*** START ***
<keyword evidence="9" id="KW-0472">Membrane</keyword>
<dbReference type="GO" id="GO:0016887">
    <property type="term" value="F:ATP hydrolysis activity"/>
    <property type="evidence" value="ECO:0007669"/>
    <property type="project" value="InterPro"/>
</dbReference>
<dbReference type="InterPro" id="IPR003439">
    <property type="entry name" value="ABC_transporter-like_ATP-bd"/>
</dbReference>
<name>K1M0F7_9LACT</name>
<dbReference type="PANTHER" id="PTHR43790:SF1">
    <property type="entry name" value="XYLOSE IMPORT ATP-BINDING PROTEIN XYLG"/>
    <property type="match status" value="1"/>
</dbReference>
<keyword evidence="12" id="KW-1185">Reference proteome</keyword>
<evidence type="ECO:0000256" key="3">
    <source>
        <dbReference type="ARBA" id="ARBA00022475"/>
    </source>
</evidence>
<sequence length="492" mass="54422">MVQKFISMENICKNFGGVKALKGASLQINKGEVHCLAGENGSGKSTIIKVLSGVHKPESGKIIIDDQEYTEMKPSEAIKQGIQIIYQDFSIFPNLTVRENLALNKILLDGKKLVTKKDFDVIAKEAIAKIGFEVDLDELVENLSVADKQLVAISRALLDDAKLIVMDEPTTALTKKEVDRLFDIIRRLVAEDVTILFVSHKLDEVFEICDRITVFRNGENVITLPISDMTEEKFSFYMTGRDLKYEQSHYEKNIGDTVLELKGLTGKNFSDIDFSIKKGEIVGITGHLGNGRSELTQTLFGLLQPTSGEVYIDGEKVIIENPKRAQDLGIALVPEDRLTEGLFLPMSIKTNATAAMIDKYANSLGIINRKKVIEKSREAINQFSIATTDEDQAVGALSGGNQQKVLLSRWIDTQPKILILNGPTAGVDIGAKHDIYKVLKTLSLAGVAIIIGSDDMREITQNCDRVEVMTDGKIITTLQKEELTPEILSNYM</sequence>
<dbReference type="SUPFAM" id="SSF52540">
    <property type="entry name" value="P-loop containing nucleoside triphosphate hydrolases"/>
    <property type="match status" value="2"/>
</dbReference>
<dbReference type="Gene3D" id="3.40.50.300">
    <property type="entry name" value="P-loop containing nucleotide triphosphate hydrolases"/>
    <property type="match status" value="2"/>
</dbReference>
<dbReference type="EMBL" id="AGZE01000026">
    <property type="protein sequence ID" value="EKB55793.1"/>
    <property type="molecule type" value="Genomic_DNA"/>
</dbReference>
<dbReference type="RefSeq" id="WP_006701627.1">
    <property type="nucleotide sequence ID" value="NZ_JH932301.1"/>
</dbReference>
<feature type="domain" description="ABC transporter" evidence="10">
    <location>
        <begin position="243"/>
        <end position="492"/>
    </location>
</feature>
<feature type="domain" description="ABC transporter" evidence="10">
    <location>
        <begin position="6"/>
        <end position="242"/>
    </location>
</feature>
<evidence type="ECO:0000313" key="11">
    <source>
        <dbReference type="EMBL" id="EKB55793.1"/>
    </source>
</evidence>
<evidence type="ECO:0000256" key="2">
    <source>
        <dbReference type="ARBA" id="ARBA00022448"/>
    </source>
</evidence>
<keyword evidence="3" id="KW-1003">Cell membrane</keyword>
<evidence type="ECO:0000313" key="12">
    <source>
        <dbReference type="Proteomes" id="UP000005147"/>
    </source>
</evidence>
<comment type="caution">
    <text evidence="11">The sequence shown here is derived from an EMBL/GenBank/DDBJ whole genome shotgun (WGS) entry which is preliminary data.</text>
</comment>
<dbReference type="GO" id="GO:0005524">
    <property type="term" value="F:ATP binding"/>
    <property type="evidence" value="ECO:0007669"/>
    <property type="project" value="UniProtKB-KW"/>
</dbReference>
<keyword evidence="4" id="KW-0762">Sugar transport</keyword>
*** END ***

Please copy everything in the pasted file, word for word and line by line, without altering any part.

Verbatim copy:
<keyword evidence="9" id="KW-0472">Membrane</keyword>
<dbReference type="GO" id="GO:0016887">
    <property type="term" value="F:ATP hydrolysis activity"/>
    <property type="evidence" value="ECO:0007669"/>
    <property type="project" value="InterPro"/>
</dbReference>
<dbReference type="InterPro" id="IPR003439">
    <property type="entry name" value="ABC_transporter-like_ATP-bd"/>
</dbReference>
<name>K1M0F7_9LACT</name>
<dbReference type="PANTHER" id="PTHR43790:SF1">
    <property type="entry name" value="XYLOSE IMPORT ATP-BINDING PROTEIN XYLG"/>
    <property type="match status" value="1"/>
</dbReference>
<keyword evidence="12" id="KW-1185">Reference proteome</keyword>
<evidence type="ECO:0000256" key="3">
    <source>
        <dbReference type="ARBA" id="ARBA00022475"/>
    </source>
</evidence>
<sequence length="492" mass="54422">MVQKFISMENICKNFGGVKALKGASLQINKGEVHCLAGENGSGKSTIIKVLSGVHKPESGKIIIDDQEYTEMKPSEAIKQGIQIIYQDFSIFPNLTVRENLALNKILLDGKKLVTKKDFDVIAKEAIAKIGFEVDLDELVENLSVADKQLVAISRALLDDAKLIVMDEPTTALTKKEVDRLFDIIRRLVAEDVTILFVSHKLDEVFEICDRITVFRNGENVITLPISDMTEEKFSFYMTGRDLKYEQSHYEKNIGDTVLELKGLTGKNFSDIDFSIKKGEIVGITGHLGNGRSELTQTLFGLLQPTSGEVYIDGEKVIIENPKRAQDLGIALVPEDRLTEGLFLPMSIKTNATAAMIDKYANSLGIINRKKVIEKSREAINQFSIATTDEDQAVGALSGGNQQKVLLSRWIDTQPKILILNGPTAGVDIGAKHDIYKVLKTLSLAGVAIIIGSDDMREITQNCDRVEVMTDGKIITTLQKEELTPEILSNYM</sequence>
<dbReference type="SUPFAM" id="SSF52540">
    <property type="entry name" value="P-loop containing nucleoside triphosphate hydrolases"/>
    <property type="match status" value="2"/>
</dbReference>
<dbReference type="Gene3D" id="3.40.50.300">
    <property type="entry name" value="P-loop containing nucleotide triphosphate hydrolases"/>
    <property type="match status" value="2"/>
</dbReference>
<dbReference type="EMBL" id="AGZE01000026">
    <property type="protein sequence ID" value="EKB55793.1"/>
    <property type="molecule type" value="Genomic_DNA"/>
</dbReference>
<dbReference type="RefSeq" id="WP_006701627.1">
    <property type="nucleotide sequence ID" value="NZ_JH932301.1"/>
</dbReference>
<feature type="domain" description="ABC transporter" evidence="10">
    <location>
        <begin position="243"/>
        <end position="492"/>
    </location>
</feature>
<feature type="domain" description="ABC transporter" evidence="10">
    <location>
        <begin position="6"/>
        <end position="242"/>
    </location>
</feature>
<evidence type="ECO:0000313" key="11">
    <source>
        <dbReference type="EMBL" id="EKB55793.1"/>
    </source>
</evidence>
<evidence type="ECO:0000256" key="2">
    <source>
        <dbReference type="ARBA" id="ARBA00022448"/>
    </source>
</evidence>
<keyword evidence="3" id="KW-1003">Cell membrane</keyword>
<evidence type="ECO:0000313" key="12">
    <source>
        <dbReference type="Proteomes" id="UP000005147"/>
    </source>
</evidence>
<comment type="caution">
    <text evidence="11">The sequence shown here is derived from an EMBL/GenBank/DDBJ whole genome shotgun (WGS) entry which is preliminary data.</text>
</comment>
<dbReference type="GO" id="GO:0005524">
    <property type="term" value="F:ATP binding"/>
    <property type="evidence" value="ECO:0007669"/>
    <property type="project" value="UniProtKB-KW"/>
</dbReference>
<keyword evidence="4" id="KW-0762">Sugar transport</keyword>